The annual Hajj pilgrimage is one of the world’s largest religious gatherings, as some 2 million people flock to Mecca, Saudi Arabia, to participate in one of Islam’s five pillars of faith. Every year, the pilgrimage roughly doubles the number of people sharing space in Mecca, a city that’s home to roughly 2 million residents.
The pilgrimage falls between Aug. 30 and Sept. 3 this year, though Muslims from around the world typically begin arriving in Mecca in the days and weeks leading up to the official start date.
It’s considered an obligation for observant Muslims to undertake the pilgrimage to Mecca at least once in their lifetime if they are physically and financially able.
During the pilgrimage, Muslims from all over the world gather together for five days to pray as one community and celebrate the history of their faith. From the Masjid Al Haram, or Grand Mosque, complex to the hills of Mina, the rites include circling the Kaaba seven times and visiting sites of historical and religious importance.
Pilgrims are required to obtain a special Hajj visa and travel with their passport and proof of vaccination. Mansour Al-Turki, a spokesperson for the kingdom’s Interior Ministry, told reporters in a press conference on Tuesday that over 450,000 were turned away for lack of legitimate visas.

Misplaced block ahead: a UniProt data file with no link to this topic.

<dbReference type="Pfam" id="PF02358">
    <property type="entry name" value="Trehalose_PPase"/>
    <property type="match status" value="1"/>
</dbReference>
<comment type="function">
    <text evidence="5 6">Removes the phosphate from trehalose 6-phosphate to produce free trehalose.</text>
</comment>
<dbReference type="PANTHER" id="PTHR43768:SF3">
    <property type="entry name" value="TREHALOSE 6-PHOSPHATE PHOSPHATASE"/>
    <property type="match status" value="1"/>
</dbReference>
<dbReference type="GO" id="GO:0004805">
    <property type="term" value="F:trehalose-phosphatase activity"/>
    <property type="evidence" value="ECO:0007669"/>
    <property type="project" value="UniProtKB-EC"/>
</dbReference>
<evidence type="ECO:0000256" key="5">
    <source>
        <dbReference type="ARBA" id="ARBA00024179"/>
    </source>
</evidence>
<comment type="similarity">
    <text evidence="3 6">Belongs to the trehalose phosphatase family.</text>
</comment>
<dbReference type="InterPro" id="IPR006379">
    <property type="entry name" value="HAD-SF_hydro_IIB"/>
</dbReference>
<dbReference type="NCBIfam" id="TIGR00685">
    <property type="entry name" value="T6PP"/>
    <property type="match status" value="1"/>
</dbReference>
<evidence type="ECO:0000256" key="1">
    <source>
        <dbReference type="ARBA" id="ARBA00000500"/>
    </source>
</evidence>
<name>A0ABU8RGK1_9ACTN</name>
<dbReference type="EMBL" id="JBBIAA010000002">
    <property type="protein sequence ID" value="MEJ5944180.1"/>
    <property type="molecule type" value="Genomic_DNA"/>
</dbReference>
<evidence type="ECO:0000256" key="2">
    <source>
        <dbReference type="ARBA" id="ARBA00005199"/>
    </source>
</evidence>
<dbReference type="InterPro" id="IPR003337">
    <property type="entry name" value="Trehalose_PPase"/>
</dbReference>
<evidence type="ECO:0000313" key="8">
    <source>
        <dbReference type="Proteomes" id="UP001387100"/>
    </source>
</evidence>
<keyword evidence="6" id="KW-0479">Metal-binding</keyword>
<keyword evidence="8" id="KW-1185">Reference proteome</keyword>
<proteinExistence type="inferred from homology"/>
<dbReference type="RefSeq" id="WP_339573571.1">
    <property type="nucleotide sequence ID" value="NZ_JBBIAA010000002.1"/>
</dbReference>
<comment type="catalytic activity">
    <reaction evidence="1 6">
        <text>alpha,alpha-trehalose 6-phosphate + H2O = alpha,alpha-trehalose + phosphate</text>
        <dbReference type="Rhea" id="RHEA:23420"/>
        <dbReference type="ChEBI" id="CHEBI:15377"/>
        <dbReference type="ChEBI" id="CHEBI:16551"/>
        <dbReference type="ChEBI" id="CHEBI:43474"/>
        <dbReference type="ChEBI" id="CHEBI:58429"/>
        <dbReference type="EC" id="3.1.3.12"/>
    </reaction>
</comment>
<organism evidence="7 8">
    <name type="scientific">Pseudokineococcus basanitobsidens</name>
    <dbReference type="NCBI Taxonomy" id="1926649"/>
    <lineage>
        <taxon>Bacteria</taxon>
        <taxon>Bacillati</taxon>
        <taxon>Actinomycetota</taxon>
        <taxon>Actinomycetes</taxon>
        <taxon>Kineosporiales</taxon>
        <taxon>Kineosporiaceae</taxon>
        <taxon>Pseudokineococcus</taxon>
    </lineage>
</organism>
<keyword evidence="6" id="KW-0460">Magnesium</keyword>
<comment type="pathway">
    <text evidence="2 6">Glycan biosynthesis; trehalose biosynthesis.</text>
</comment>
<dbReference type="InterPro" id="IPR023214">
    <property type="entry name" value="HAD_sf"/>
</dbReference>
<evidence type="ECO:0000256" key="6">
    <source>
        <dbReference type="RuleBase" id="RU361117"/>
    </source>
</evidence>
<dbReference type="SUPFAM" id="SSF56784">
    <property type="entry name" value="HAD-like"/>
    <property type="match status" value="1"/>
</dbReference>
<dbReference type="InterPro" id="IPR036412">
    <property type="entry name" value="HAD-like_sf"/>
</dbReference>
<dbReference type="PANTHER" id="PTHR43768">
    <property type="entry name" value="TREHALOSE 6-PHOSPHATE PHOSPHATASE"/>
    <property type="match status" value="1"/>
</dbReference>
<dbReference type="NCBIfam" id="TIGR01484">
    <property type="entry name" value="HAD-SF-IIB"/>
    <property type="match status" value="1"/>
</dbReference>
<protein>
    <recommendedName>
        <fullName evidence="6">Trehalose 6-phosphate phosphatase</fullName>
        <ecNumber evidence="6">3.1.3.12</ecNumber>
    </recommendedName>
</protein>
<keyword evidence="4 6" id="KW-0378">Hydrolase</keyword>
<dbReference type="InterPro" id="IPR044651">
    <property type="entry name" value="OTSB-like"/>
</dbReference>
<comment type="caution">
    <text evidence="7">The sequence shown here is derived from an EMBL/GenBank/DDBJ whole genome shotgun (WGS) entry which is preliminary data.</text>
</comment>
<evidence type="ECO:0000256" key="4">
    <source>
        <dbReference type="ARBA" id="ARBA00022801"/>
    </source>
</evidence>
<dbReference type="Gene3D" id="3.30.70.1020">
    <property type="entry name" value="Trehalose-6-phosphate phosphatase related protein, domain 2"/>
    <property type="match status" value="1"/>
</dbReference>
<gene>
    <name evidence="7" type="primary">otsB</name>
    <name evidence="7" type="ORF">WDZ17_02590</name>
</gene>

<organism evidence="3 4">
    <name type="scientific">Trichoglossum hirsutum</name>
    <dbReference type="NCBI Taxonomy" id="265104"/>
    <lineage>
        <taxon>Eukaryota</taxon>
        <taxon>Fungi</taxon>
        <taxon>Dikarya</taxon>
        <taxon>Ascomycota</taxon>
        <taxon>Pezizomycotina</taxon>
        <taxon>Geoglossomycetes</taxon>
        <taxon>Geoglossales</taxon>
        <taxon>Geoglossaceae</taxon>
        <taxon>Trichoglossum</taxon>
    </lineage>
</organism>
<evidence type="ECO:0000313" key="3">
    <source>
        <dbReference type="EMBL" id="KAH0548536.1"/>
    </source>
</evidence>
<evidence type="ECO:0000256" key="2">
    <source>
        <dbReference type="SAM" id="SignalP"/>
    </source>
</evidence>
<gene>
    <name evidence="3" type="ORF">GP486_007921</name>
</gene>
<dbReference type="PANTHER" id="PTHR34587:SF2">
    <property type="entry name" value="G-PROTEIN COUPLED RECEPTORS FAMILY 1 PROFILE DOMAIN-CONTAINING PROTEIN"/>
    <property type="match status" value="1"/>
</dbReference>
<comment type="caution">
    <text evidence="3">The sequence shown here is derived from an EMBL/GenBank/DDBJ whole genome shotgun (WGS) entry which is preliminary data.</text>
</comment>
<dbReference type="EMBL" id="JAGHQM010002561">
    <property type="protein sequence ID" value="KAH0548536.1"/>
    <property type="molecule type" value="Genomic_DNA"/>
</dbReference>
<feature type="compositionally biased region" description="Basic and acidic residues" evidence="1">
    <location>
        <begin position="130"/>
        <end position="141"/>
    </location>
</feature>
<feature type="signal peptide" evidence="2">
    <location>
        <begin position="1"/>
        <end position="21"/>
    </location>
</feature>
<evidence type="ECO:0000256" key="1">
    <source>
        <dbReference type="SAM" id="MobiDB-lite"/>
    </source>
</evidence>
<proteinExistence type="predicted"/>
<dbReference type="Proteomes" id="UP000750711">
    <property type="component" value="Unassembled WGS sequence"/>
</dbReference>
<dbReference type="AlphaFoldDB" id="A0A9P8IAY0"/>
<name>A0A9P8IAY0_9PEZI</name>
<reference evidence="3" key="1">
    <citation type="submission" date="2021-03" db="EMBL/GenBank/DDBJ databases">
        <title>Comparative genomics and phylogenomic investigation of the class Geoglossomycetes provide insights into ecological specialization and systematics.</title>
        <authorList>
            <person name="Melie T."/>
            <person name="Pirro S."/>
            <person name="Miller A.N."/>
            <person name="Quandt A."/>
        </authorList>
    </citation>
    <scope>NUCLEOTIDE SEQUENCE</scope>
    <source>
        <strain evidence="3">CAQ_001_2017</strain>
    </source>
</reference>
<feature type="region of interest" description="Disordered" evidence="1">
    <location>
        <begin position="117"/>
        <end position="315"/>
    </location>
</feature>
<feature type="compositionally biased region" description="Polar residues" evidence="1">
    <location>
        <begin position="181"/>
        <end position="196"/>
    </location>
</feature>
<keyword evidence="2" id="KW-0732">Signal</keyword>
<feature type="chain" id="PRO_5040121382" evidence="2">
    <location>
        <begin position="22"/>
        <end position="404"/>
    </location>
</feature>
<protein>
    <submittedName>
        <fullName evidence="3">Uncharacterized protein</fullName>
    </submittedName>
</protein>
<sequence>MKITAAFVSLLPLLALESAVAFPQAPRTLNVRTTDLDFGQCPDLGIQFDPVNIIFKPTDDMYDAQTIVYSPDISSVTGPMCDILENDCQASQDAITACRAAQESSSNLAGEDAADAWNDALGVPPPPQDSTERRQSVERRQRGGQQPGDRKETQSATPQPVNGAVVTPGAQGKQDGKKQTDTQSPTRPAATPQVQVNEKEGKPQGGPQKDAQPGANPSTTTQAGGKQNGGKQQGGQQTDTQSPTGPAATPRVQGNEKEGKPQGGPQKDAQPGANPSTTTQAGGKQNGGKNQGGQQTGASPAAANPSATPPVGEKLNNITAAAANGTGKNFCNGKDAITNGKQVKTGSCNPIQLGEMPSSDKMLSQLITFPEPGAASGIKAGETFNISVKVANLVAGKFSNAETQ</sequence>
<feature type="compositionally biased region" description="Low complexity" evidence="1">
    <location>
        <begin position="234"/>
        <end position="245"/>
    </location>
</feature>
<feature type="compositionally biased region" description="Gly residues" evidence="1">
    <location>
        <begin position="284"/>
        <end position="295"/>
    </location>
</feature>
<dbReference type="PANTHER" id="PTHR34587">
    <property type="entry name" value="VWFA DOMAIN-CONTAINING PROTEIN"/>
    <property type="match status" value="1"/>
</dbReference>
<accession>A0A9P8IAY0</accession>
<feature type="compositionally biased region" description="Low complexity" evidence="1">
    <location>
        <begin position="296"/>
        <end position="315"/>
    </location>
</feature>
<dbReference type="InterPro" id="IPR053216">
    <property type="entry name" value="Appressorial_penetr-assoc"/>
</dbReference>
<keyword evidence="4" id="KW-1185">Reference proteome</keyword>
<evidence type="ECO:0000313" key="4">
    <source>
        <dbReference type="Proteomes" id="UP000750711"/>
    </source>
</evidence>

Hajj has suffered several major accidents and security issues, including a number of stampedes in recent years that have killed hundreds of pilgrims at a time.
Going into this year’s Hajj, Saudi forces deployed more than 100,000 security forces to ensure the holy event runs smoothly.
In spite of security risks, Hajj offers pilgrims an experience that can be both physically challenging and spiritually fulfilling. As one pilgrim previously described to HuffPost: “Hajj requires extreme effort but then offers extreme beauty, peace and joy in return.”
Scroll down for a peek at this year’s Hajj pilgrimage:
Muslim worshippers, some carrying umbrellas to protect them from the scorching sun, gather for prayer at Namirah mosque near Mount Arafat, also known as Jabal al-Rahmah (Mount of Mercy), where the Prophet Mohammed is believed to have given his final sermon.
Pilgrims are seen gathered on the Mount Arafat.
Pilgrims are seen as they pray on the Mount Arafat, also known as Jabal al-Rahmah (Mount of Mercy).
Muslim pilgrims take a selfie at the Grand Mosque in the holy Saudi city of Mecca.
Muslim worshippers perform the evening (Isha) prayers at the Kaaba, Islam's holiest shrine, at the Grand Mosque in Saudi Arabia's holy city of Mecca.
A Muslim pilgrim reads the Quran in the Saudi holy city of Mecca, on the eve of the Day of Arafat -- the climax of the Hajj pilgrimage.
Muslim pilgrims gather in the holy city of Mecca before heading to Mina for the start of the annual Hajj pilgrimage in Saudi Arabia.
Muslim pilgrims pray at the Grand Mosque in the holy Saudi city of Mecca.
A young girl looks on as Muslim pilgrims pray at the Grand Mosque in the holy Saudi city of Mecca.
Muslim pilgrims sit and circumambulate around the Kaaba, the cubic building at the Grand Mosque.
Muslim worshippers pray outside the Grand Mosque in the holy city of Mecca in Saudi Arabia.
A Muslim man uses his cell phone as pilgrims walk and pray on Mount Arafat, also known as Jabal al-Rahma (Mount of Mercy), southeast of the Saudi holy city of Mecca.
- This article originally appeared on HuffPost.